The Utah game was blessed by a fantastic Stephen Curry performance, a real 29 and 12 Nash imitation. Or was it Chris Paul? Curry made a typical CP3 move in the first quarter, when he jutted his butt to keep a trailing defender at bay. The result was a swish, courtesy of a seemingly effortless wrist flick. Many of the post game questions fixed on the synergy exhibited between he and Monta Ellis, but Monta is something of a known quantity.
Stephen is not. His reputation vacillates from “role player” to “future All Star.” He looked most promising in a rookie campaign, and seemed to regress in his sophmore season despite higher efficiency metrics. Curry shot better that year, but failed to improve as a distributor, and distribution defines the point guard position in the eyes of most. Repeatedly, Steph fell prey to an ankle that has the constitutional integrity of a nation embroiled in civil war.
For all we know, his future is bright as it ever was, but it certainly feels dimmer than it once did. Between the injuries and the ownership handover, the situation has been far from ideal. The team never gave Curry full grip of the reins, and Monta Ellis plays as though reigning. Upon arrival, Steph has been mired in a half-measure where the Warriors can never seem to choose between him and Monta. Have we seen the real Curry? With Monta Ellis out of the picture, would Thursday night’s version be the real future Curry?
Stephen does not carry a reputation for inconsistency, mainly because he is of impeccable NBA pedigree. Inconsistency is for players we associate with “not having it together.” Stephen Curry certainly seems to have it all together with his new house, new marriage, new baby on the way. But fans of this team have witnessed his confusing gaffes, his maddening unpredictability.
One handed passes sail directly to the opposition, and occasionally out of bounds. He has a nasty habit of compounding such mistakes by fouling the opposition in a panic. Some nights, he’s firing pocket passes with the precession of Odysseus splitting axe heads. Other nights, he’s getting trapped above the arc, melting into the floor as opponents take the ball from the uniformed puddle.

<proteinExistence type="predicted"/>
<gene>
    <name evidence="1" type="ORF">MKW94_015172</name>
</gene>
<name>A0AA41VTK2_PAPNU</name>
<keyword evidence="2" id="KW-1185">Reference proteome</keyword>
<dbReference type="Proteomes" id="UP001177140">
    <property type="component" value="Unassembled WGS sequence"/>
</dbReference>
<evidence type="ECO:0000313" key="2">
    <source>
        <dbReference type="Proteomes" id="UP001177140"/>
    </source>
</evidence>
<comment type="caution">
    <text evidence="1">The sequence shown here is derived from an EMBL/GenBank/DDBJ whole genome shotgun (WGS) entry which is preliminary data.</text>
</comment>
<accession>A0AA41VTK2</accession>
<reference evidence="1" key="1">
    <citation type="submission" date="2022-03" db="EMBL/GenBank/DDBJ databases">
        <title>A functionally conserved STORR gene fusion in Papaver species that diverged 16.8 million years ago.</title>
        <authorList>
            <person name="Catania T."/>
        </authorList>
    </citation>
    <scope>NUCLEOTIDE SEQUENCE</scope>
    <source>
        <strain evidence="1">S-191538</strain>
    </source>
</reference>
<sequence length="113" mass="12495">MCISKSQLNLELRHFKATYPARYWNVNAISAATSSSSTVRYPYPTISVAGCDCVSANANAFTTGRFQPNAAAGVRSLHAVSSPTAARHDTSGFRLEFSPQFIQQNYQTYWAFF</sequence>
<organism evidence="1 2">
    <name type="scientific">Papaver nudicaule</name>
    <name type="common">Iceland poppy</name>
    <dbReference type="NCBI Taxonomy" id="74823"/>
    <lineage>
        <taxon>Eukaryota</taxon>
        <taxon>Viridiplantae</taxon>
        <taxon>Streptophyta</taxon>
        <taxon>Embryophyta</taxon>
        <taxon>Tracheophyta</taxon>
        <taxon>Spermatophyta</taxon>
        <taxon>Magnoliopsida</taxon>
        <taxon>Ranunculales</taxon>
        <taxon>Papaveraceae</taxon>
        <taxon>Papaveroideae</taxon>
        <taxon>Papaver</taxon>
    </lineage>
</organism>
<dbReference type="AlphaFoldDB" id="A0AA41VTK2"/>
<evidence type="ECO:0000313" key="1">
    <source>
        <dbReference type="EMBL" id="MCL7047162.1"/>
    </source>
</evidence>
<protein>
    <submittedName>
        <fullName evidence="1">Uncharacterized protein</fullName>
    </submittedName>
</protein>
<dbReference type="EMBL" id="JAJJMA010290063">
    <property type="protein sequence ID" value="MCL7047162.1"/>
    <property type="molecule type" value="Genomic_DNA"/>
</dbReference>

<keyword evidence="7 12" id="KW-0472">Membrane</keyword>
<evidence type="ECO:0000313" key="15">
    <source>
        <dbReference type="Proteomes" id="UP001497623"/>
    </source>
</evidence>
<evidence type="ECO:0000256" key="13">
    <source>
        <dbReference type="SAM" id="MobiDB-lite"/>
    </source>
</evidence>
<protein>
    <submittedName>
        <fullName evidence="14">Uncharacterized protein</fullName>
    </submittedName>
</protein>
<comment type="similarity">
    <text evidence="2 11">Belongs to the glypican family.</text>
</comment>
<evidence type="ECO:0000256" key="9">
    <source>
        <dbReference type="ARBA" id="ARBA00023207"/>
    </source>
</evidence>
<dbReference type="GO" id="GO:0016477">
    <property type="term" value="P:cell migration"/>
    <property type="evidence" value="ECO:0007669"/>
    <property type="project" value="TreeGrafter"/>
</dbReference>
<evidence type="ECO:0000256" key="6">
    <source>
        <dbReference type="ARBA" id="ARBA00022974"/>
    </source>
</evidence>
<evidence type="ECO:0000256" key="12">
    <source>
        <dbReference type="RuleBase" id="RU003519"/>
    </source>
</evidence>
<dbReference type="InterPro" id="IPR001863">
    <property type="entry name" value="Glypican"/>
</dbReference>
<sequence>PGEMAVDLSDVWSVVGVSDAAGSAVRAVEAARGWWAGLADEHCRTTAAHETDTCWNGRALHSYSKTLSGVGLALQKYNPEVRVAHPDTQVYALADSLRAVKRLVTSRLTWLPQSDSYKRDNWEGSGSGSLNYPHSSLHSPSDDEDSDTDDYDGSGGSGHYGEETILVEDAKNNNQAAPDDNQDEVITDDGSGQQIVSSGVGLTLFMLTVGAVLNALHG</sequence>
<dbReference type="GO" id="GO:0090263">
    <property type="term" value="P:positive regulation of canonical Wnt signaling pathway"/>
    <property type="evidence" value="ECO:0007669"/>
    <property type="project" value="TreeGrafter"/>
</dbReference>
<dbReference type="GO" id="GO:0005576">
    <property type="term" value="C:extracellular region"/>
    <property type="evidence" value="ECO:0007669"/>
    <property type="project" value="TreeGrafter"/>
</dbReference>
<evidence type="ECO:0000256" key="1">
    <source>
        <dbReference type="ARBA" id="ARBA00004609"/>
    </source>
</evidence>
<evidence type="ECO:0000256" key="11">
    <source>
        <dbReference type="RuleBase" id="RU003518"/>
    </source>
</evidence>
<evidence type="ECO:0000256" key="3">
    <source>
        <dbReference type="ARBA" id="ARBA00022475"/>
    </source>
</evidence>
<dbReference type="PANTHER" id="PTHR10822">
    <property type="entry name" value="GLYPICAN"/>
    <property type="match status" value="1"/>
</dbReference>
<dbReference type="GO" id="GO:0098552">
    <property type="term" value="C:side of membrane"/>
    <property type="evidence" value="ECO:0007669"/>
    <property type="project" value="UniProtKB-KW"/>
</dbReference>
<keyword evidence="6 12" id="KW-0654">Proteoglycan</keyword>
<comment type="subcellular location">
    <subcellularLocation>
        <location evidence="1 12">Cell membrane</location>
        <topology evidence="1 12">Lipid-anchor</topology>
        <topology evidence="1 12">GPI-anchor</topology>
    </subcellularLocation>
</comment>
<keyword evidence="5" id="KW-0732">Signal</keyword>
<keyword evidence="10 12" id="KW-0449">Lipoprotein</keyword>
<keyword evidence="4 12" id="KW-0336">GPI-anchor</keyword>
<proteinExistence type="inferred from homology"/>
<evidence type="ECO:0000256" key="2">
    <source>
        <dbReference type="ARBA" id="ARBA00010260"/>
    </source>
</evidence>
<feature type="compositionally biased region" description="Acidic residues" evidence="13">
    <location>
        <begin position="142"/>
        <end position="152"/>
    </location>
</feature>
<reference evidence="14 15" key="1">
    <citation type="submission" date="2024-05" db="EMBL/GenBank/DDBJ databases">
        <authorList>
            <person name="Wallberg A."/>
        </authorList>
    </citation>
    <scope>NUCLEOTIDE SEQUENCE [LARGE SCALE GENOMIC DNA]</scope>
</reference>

There is the small matter of how he can’t beat people off the dribble. Steve Nash has worked around this fault, thanks to his handle, his shot and his passing. Curry has two of those attributes, but the passing lags. Whether or not he can improve that aspect of his repertoire will decide a ceiling that breathes up and down with each performance.
Who is Stephen Curry, what is he capable of? Is he tragically hobbled? A role player, currently role-playing as the point guard he’s not? An All Star in waiting? Is he out of here, destined to be the star another team boasts? Are the Warriors holding him back or vice-versa?
I’m not even sure Curry knows, and I’m very sure that the Warriors don’t–because the team will not decide on which guard to keep. In the mean time, he remains the biggest question. Every day is July 25th, 2009. Stephen Curry has just been drafted and who knows what the Warriors are getting?